Entrepreneurship Tips — Scaling

How can a company plan to maximize growth?

Posted by Robert Norton on

How can a company plan to maximize growth?

Contrary to popular belief, growth is not just limited by your ability to increase sales.  It is almost always capped by many other things like management quality, financing, operations, training systems, hiring and other systematization. Many companies have gone bankrupt by simply increasing sales. When this happens without getting ahead of problems with customer service, production, working capital and financial controls, companies can not just ruin their reputations and spiral down but even go bankrupt. If you are lucky or smart enough to have a product or service with a large market opportunity, your company’s growth will be mainly limited...

Read more →

What is a good growth rate to plan for in a small company?

Posted by Robert Norton on

What is a good growth rate to plan for in a small company?

I believe a minimum of 25% should be planned for in growth as anything less will likely leave you behind competitors and being a follower, not a leader in the marketplace.  I consider “Scaling” to be growth of 50% or more annually. That is far more difficult and requires a quality management team, strong internal processes (systematization) and likely some capital investment in addition to cash-flow. If you can reinvest your cash-flow and/or get some low-cost debt, which usually requires at least eighteen months of profitability, you can maintain control and avoid the time and complications of raising outside capital....

Read more →

How fast must a company grow in its projections to attract interest from venture capital funds?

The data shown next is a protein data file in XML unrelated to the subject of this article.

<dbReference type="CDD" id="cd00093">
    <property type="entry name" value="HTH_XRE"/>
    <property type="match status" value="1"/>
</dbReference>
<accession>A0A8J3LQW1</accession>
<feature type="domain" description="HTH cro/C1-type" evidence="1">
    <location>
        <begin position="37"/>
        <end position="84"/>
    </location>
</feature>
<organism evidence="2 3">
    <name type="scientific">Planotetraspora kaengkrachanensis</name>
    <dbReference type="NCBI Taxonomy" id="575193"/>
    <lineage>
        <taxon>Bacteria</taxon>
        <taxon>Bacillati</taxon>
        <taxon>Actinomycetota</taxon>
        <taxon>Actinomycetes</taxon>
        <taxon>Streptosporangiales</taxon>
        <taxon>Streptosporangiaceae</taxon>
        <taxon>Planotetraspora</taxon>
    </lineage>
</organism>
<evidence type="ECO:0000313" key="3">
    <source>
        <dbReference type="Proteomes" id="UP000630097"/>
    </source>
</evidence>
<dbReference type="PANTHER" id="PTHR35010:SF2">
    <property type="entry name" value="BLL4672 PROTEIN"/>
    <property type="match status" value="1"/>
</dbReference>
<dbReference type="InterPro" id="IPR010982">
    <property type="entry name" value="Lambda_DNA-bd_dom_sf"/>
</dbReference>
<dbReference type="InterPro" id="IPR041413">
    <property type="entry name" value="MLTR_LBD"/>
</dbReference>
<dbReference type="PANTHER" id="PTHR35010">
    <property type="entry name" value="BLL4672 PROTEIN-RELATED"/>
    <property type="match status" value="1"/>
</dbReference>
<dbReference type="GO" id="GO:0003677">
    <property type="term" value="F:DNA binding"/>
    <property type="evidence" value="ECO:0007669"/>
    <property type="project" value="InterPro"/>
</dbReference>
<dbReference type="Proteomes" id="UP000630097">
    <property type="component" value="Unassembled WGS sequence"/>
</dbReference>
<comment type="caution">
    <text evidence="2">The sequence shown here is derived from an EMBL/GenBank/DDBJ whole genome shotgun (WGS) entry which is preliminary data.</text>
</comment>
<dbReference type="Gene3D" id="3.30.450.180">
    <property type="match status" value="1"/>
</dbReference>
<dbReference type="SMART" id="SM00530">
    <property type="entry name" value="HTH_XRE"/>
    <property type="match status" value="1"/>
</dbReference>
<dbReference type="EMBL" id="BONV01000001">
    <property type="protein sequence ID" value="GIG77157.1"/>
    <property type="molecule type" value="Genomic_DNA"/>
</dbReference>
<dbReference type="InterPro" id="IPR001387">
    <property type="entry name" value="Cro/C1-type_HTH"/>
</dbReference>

Posted by Robert Norton on

How fast must a company grow in its projections to attract interest from venture capital funds?

Typically, no less than fifty percent compound annual growth rates after sales start will be needed to clear the minimums. More often, no less than one-hundred percent compound annual growth rate (CAGR) will be required at some point.  Of course, growth rates can vary by year, and these are just the average over a five to eight year investment before a liquidity event to cash out. Also check out my blog where I have loads of articles on entrepreneurship, scaling and raising capital. Click here to visit my Blog See our courses and coaching programs related to scaling here. Bob Norton is...

Read more →

What is the difference between growth and scaling?

Posted by Robert Norton on

What is the difference between growth and scaling?

Well, although this is not officially defined by anyone, growth is literally any growth at all. We define scaling as the kind of growth that venture capitalists seek for high returns on their investments, which means fifty-percent compound annual growth rate (CAGR).  Typically, the math of this, which is reaching $100 million in sales in about five years, means a company will need at least 50% annual growth, and maybe 100%.  Here is a table that shows this kind of growth and reveals that massive compounding factor of this kind of growth. And explains why venture capital must seek large...

Read more →

Do you need capital to scale or grow a company?

Posted by Robert Norton on

Do you need capital to scale or grow a company?

The vast majority of companies will need outside capital to grow at more than twenty percent or so compound annual growth rate (CAGR).  This can vary a lot by industry, sales cycle, margins and other cash-flow factors.  Some industries are more capital intensive, requiring upfront investment in plants, equipment, people, research and development or other things. However, generally if you plan to grow a company over $1M in sales, you will need a working capital financing strategy projecting these needs over three or more years. We define scaling as over fifty-percent growth.  So, unless your gross profit margins are exceptional,...

Read more →